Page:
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The mackerel ecosystem survey encountered mackerel all the way north to 78°N

The mackerel ecosystem survey has been completed and scientists have located large volumes, but small amounts of juvenile mackerel in coastal waters. The six participating vessels have mapped an area spanning around three million square kilometres.

According to the report published by expedition co-ordinator Leif Nøttestad of the Norwegian Institute of Marine Research, the main objective of the mackerel ecosystem survey was a volume measurement of the Northeast Atlantic mackerel stock, which is used directly in annual stock calculations and ICES quota advice for mackerel.

Acoustic assessment of Norwegian spring-spawning herring and blue whiting were also key objectives, along with tracking Atlantic salmon abundance, systematic plankton surveys and observations of marine mammals.


The areas the six vessels have mapped during this year’s survey. Illustration: Institute of Marine Research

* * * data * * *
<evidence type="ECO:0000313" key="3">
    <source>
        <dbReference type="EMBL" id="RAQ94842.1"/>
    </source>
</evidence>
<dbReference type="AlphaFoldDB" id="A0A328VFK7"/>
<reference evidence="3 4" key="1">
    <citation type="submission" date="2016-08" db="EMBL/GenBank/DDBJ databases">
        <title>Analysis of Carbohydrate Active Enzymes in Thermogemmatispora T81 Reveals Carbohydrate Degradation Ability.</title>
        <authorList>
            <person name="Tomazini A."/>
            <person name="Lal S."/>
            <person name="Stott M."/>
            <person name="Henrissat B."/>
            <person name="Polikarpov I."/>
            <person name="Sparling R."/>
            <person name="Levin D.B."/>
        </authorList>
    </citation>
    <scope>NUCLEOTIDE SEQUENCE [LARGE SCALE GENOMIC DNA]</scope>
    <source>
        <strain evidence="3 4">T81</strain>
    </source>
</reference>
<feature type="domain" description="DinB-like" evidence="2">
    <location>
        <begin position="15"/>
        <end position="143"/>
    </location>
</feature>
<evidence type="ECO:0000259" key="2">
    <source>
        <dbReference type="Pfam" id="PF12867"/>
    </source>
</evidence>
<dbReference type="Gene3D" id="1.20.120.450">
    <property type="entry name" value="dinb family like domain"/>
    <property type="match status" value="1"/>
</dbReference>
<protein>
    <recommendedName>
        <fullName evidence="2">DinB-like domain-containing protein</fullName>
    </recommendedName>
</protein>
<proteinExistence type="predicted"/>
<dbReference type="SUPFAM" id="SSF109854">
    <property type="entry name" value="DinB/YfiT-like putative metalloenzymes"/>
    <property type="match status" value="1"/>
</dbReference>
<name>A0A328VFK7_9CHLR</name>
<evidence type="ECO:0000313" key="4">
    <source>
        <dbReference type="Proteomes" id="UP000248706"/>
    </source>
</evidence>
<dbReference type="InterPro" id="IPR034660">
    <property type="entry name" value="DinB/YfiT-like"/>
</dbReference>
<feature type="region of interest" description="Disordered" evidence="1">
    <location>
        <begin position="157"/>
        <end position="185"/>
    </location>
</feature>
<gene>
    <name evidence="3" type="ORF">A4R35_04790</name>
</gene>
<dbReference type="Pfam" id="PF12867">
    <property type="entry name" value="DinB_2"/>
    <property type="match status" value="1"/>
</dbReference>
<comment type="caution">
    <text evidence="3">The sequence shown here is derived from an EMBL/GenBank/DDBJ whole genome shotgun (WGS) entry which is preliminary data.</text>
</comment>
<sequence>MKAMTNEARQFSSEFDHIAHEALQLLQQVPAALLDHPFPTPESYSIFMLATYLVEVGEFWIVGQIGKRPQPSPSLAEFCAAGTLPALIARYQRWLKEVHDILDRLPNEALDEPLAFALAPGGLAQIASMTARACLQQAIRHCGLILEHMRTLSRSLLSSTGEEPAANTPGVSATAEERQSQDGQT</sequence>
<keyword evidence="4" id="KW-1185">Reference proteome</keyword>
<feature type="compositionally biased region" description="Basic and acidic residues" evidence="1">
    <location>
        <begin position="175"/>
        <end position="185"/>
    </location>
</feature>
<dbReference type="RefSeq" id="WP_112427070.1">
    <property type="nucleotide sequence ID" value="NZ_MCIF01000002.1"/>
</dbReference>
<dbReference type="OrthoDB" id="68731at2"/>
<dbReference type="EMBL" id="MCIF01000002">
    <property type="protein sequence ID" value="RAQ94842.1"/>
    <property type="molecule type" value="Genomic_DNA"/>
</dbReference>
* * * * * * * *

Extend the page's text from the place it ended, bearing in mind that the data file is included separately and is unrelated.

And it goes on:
‘Now we better understand that the mackerel, Norwegian spring-spawning herring and blue whiting are distributed over significant sea areas in the summer,’ Leif Nøttestad reported.

The survey tracked mackerel all the way north to 76°30’N, and surveying vessels had to travel all the way to 78°N to establish the limit of mackerel distribution.

‘We did not find the zero line to the northwest, but we did not have the opportunity to continue there due to time constraints. There were historically high single catches of mackerel in the northernmost oceans with a full 4.5 tonnes of mackerel after 30 minutes of towing at 76°N and 700kg of mackerel close to 77°N. The average size ranged from 214g south to 609g in the northernmost regions, showing that it is the largest mackerel migrating farthest north in the summer. There were several year classes with 2-14 year old mackerel represented in the catches,’ he reports.

‘There were small mackerel catches along the entire Norwegian coast from Hordaland in the south to Finnmark in the north, and in more open sea areas between the northeastern Norwegian Sea and the western Barents Sea. We established the zero line, where there is no more mackerel, along the coast to the north and towards the Barents Sea. It was also striking how little juvenile mackerel was mapped along the Norwegian coast this year compared to last year.’